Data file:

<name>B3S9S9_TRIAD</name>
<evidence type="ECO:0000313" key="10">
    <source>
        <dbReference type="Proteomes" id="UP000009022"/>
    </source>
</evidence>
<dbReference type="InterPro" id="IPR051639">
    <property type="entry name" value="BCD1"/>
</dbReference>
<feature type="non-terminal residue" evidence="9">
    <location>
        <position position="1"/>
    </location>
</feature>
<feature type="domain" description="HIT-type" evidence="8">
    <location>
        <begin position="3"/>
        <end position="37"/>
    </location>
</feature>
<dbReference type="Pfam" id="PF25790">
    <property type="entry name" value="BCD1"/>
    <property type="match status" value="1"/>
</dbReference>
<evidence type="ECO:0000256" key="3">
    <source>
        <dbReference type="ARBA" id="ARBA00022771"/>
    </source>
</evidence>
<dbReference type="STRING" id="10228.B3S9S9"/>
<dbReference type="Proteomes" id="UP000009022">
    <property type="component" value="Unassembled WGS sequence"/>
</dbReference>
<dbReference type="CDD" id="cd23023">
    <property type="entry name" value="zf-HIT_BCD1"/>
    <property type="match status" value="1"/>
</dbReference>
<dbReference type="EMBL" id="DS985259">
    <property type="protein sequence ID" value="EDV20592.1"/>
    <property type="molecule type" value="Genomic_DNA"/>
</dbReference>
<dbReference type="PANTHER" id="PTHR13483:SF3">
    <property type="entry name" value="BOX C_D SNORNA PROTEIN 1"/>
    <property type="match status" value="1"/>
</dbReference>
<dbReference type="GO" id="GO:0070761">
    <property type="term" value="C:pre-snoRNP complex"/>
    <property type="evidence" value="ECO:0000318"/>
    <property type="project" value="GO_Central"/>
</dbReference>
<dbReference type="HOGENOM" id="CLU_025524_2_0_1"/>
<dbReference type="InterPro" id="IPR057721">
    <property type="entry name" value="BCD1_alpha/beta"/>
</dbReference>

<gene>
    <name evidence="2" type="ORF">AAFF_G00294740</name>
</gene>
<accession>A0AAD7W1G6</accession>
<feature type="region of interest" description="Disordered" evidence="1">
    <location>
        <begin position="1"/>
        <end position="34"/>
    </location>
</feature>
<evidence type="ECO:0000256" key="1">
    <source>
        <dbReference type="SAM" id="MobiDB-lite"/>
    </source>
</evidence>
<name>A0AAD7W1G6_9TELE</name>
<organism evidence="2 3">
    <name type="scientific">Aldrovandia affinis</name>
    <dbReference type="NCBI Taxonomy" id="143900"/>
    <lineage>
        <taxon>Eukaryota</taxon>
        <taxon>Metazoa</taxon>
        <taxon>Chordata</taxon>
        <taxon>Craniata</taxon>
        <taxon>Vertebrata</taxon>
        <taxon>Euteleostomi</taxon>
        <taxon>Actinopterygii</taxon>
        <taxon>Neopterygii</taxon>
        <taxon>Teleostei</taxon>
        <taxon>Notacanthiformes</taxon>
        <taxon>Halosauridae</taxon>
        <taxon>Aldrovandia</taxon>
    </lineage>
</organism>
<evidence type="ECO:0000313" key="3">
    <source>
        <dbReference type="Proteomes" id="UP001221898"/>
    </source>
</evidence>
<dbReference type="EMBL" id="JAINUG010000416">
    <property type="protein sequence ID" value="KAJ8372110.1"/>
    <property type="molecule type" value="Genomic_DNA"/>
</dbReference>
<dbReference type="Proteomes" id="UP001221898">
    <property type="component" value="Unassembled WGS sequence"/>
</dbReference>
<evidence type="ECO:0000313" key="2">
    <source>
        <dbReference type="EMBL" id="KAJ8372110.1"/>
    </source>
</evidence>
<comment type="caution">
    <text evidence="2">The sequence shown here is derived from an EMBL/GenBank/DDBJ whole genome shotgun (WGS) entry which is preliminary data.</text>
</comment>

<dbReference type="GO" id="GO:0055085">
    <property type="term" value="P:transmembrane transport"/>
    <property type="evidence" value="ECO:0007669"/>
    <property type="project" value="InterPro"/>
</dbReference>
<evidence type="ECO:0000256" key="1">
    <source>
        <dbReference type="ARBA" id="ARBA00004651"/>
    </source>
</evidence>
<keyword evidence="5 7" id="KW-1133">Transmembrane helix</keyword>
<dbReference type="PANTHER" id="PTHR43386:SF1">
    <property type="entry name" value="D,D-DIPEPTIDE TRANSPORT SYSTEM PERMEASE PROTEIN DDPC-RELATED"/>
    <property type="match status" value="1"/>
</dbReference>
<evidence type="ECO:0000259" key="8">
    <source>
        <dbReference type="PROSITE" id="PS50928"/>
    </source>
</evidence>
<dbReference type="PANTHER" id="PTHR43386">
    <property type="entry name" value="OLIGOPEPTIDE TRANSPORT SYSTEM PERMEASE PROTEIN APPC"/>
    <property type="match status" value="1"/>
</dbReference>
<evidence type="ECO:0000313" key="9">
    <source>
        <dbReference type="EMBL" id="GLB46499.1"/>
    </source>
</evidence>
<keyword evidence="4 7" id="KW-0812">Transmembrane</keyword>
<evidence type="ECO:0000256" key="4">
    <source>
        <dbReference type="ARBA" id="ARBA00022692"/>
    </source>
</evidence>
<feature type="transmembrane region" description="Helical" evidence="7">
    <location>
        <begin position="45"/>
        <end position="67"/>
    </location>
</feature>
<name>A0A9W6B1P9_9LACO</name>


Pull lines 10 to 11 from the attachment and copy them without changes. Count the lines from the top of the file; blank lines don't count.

<feature type="non-terminal residue" evidence="9">
    <location>